Engineers in Germany are working on intelligent materials that can diminish vibrations and extract power from the environment. These electro-active elastomers could dampen annoying vibrations in a vehicle, for example, or supply wireless power to sensors in otherwise inaccessible places.
A team at the Fraunhofer Institute for Structural Durability and System Reliability LBF (Darmstadt) is designing components made of such elastomers that actively respond to unwanted vibrations, and dampen them more effectively than ever before.
Electro-active elastomer could reduce vibrations in motor vehicles. Image shows lattice-shaped electrode in the foreground, and elastomer in background.
It would be more effective if the elastomers were to respond proactively and counteract vibrations. In the same way a tennis player slows down the ball on a drop shot by pulling back on her racket, an active elastomer draws out the energy from the vibration in a targeted manner by swinging in precise push-pull mode. Theoretically, this would make the vibration dissipate completely.
There are already materials that are good for this purpose. "They are called 'electroactive elastomers'," explains LBF scientist William Kaal. "They are elastic substances that change their form when exposed to an electrical field." The trick: apply an alternating current, and the material starts to vibrate. If there are smart electronics controlling the elastomers, making them vibrate precisely in push-pull mode, then unwanted vibrations in equipment or an engine will dissipate for the most part. To demonstrate that the principle works, the Darmstadt-based researchers created a model. Smaller than a pack of cigarettes, it is comprised of 40 thin elastomer electrode layers and is known as a stack actuator.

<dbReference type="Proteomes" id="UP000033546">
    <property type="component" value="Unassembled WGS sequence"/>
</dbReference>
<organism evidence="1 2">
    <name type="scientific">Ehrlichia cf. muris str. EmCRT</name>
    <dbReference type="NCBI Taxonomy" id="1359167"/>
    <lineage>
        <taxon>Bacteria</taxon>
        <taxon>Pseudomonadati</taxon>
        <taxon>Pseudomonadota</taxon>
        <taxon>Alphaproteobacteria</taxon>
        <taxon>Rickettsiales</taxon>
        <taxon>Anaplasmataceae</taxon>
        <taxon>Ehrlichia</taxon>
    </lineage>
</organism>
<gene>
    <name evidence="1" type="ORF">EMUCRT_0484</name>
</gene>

"The challenge was the design of the electrodes with which we apply the electric field to the elastomer layers," as Kaal's colleague Jan Hansmann explains. Usually, electrodes are made out of metal. However, metals are relatively rigid, which impedes the deformation of the elastomer. Fraunhofer experts deliver an elegant solution to the problem: "We put microscopic-sized holes in the electrodes," says Hansmann. "If an electric voltage deforms the elastomer, then the elastomer can disperse into these holes." The result is an actuator that can rise or fall a millimeters upon command - several times a second, in fact.
The LBF engineers believe one potential application for their stack actuator can be found in vehicle construction. "An engine's vibrations can be really disruptive," says William Kaal. "The vibrations are channeled through the chassis into the car's interior, where the passengers start to feel them." Of course, engines are installed meticulously, and yet: "Active elastomers may help further reduce vibrations in the car," Kaal asserts.
The function of the stack actuator can also be reversed: rather than produce vibrations, the device can also absorb vibrations from its surroundings to produce energy. "That would be of interest, for example, if you wanted to monitor inaccessible sites where there are vibrations but no power connections," Hansmann believes - as he cites an example: the temperature and vibration sensors that monitor bridges for their condition.
The stack actuator technology has been largely perfected: "The manufacturing process can be readily automated, which is important for industrial mass production," says Kaal. Nevertheless, endurance tests are still needed to give an indication of the long-term viability of these intelligent actuators. Ultimately, they must be able to withstand harsh environments of the kind found in the engine compartment of a car.-[email protected]